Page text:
Now that the restoration of the synagogue in Zamosc, Poland is complete, the Foundation for the Preservation of Jewish Monuments in Poland (FODZ) is turning its attention to the great synagogue of Przysucha (Yiddish: Parshishe vel Przishe). FODZ has begun efforts aimed at revitalizing the 18th-century synagogue into a vibrant cultural center to serve the needs of the visiting Jewish groups and the local community.
Even if you cannot go to Poland, you can get a good sense of what si left of the structure from a virtual walk through the 18th century synagogue in Przysucha. The big masonry synagogue was built between 1774 and 1777, during a period when Przysucha was an important center of Hassidism and gained considerable renown for its tzadikkim (religious leaders) Abraham of Przysucha (d. 1806), Jacob Yitzhak ben Asher (1766-1813), known as the Holy Jew of Przysucha and credited with being the first propagator of Chassidism in Central Poland, and the latter’s disciple Simcha Bunem (1784-1827). Their ohelot (small structure protecting their graves in the Jewish cemetery), were (re?)built in the 1980’s are regularly stops for Hassidim religious pilgrims.
FODZ took ownership of the long neglected site in 2007 and the following year carried out protective renovations. The building, however, still needs urgent repairs. In December 2009 construction and conservation documentation was completed, and FODZ can now apply for European Union funds to start the restoration and adaptive use work. Private funds will also be needed for significant parts of the work.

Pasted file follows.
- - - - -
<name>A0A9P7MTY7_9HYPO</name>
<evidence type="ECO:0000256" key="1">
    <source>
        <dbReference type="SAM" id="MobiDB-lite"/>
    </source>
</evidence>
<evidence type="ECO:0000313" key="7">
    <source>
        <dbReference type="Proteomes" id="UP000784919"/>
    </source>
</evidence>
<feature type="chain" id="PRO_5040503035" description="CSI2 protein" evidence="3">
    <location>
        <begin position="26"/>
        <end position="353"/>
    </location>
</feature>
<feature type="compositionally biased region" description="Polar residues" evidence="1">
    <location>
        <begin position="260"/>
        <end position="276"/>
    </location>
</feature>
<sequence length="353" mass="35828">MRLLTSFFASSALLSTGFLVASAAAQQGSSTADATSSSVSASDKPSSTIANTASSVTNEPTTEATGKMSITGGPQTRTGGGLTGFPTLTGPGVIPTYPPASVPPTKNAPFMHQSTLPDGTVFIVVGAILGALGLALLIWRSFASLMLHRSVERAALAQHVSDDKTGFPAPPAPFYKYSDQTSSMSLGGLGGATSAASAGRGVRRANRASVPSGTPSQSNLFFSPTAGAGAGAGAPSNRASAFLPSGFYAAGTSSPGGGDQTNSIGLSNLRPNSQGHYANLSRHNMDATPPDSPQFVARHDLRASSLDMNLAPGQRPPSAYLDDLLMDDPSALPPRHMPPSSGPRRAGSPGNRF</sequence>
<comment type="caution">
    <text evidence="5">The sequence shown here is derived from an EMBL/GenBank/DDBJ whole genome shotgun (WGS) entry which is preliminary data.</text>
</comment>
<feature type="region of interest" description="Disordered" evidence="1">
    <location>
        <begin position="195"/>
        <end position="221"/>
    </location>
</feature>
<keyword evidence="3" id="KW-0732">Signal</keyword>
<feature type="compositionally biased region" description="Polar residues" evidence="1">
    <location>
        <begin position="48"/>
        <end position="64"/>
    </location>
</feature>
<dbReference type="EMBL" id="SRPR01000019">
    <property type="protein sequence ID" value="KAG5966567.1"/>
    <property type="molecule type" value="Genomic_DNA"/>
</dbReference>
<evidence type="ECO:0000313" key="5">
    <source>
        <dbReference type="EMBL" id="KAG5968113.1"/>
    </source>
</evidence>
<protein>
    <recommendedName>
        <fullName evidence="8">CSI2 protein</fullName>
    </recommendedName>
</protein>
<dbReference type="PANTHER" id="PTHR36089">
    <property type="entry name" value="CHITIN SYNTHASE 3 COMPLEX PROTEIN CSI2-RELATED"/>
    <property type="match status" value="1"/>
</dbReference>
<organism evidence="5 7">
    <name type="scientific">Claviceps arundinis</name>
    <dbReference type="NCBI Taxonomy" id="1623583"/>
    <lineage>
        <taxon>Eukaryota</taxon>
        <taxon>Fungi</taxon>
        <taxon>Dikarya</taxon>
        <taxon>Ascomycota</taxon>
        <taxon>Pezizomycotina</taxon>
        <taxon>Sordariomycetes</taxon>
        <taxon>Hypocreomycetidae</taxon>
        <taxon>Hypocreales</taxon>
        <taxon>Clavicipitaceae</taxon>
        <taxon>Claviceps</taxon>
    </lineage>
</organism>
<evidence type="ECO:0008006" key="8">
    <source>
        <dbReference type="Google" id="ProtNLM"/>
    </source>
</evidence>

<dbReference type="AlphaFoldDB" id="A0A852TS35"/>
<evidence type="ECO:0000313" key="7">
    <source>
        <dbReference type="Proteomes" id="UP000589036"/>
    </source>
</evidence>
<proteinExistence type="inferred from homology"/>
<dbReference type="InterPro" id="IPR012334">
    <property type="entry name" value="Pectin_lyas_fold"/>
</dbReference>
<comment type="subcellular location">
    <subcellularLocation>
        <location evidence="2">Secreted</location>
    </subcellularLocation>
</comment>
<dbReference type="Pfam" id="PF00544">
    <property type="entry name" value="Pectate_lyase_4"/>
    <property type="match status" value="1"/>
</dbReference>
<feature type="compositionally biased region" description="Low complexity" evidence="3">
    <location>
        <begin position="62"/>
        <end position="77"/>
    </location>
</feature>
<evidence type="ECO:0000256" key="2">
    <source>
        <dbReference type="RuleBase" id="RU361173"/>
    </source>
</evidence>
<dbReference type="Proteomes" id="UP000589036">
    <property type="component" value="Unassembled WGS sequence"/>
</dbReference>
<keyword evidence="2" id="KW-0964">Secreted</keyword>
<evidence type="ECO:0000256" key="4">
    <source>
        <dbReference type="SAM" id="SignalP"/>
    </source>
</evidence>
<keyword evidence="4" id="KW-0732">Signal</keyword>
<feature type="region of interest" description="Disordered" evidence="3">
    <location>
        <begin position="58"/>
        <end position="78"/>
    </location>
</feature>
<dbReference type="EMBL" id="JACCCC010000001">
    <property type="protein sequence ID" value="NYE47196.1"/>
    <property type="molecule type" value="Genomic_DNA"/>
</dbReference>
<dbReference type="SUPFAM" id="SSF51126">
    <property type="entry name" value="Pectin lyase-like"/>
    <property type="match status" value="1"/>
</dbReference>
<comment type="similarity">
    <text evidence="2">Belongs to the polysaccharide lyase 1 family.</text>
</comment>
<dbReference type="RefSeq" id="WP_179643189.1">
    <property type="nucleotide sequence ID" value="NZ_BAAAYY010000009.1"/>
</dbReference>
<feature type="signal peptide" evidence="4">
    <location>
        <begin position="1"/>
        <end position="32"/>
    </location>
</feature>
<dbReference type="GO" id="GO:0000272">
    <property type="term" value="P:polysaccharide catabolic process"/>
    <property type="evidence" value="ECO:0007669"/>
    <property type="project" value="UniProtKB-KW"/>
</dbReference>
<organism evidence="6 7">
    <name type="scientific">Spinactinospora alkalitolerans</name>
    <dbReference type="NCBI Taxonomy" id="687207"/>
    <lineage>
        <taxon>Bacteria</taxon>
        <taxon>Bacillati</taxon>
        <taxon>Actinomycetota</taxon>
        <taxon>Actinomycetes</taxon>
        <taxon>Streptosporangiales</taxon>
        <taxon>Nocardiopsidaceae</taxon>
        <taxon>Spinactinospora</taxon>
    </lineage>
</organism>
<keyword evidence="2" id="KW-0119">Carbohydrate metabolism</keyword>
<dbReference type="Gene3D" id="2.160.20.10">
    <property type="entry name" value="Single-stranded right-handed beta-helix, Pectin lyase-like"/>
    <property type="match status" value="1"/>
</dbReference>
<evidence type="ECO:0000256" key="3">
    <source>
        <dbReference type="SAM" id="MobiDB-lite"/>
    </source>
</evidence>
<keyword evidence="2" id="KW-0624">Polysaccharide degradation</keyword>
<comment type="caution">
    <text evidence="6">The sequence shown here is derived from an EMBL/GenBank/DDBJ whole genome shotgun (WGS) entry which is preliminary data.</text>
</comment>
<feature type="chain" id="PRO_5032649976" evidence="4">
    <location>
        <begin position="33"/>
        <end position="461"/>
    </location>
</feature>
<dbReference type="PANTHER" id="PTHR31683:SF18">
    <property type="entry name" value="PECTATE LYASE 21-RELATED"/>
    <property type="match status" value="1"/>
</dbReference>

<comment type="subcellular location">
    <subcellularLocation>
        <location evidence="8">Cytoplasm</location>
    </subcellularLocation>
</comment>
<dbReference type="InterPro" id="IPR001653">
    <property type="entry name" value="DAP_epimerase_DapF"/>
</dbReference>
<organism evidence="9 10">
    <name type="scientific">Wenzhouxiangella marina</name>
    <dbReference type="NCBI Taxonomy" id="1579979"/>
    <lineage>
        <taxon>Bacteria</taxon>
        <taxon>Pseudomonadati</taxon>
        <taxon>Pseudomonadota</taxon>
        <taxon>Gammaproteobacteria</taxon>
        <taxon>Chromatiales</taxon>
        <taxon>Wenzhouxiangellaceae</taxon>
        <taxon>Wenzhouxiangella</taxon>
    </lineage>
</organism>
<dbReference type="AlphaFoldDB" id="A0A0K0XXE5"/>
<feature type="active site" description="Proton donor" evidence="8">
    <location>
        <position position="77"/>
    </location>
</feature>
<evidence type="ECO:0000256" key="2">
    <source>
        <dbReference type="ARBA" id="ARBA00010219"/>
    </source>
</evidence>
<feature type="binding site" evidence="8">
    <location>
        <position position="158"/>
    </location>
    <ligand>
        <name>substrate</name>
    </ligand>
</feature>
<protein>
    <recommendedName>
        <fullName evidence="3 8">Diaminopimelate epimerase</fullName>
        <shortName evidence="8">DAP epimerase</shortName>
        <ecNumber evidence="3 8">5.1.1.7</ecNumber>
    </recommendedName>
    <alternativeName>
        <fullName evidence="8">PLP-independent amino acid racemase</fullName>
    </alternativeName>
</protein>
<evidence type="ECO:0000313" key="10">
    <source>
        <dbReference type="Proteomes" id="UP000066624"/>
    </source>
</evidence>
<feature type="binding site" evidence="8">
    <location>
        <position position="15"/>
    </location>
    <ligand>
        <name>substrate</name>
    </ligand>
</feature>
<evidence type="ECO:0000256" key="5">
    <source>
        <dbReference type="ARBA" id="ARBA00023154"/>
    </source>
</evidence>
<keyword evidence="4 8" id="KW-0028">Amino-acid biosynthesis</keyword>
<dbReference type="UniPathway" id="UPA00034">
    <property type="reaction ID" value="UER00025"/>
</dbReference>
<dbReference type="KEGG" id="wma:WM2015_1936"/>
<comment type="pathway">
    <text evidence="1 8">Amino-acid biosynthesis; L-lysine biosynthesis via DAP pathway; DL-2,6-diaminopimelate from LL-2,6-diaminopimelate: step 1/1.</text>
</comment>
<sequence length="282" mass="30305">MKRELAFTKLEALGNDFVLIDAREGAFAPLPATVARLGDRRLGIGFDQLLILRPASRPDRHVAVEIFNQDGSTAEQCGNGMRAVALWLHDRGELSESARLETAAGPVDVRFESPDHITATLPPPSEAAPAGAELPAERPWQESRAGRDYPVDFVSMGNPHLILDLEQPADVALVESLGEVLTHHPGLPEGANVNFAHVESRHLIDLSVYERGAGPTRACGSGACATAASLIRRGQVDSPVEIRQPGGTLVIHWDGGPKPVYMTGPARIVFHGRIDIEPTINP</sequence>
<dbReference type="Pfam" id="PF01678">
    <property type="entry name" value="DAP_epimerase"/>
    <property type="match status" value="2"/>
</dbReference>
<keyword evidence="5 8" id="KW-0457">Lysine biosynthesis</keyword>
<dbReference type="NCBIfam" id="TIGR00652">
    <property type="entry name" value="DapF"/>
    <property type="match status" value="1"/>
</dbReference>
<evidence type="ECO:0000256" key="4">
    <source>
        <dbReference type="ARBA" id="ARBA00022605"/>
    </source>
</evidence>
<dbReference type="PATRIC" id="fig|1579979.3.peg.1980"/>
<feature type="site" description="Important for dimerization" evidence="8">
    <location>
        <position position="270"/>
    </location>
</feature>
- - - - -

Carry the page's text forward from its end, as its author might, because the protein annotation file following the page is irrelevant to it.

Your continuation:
The massive limestone synagogue has an area of 650m², and it towers over the small town (current population: 6800). The rectangular prayer hall has a vaulted ceiling that descends in its central part on to the four-piered central bima (reader’s podium). A typical example of the once-common Polish 'bimah support' masonry synagogue. The aron ha-kodesh (Ark) niche in the is framed by a portal topped with stucco griffins. The synagogue originally would have had brightly colored wall decorations. A few fragments are preserved on the walls.
See picture galleries here:
THE SYNAGOGUE IN PRZYSUCHA
Before the Second World War Jews constituted over 60% of the town’s population. The community was entirely destroyed - the people murdered and a two centuries of Jewish life and culture
ended and were mostly forgotten. Only the synagogue survived as an abandoned ruin. There were some unsuccessful efforts at restoration undertaken in the 1960s and in 1970, including repairs to the roof, but overall, the building condition is very bad will need extraordinary measures to make it whole and useful once again. I do not know how fine a restoration is planned. I would propose that the space not be over restored, but left with some of raw ruined appearance. No need to replace lost decoration here. Better to let the bones of the building speak. Its a fine big space and can serve many uses, inclusion exhibits, concerts, lectures and prayer.
Contributions can be made to FODZ towards this work. For more information visit the website of the Revitalization of the synagogue in Przysucha project.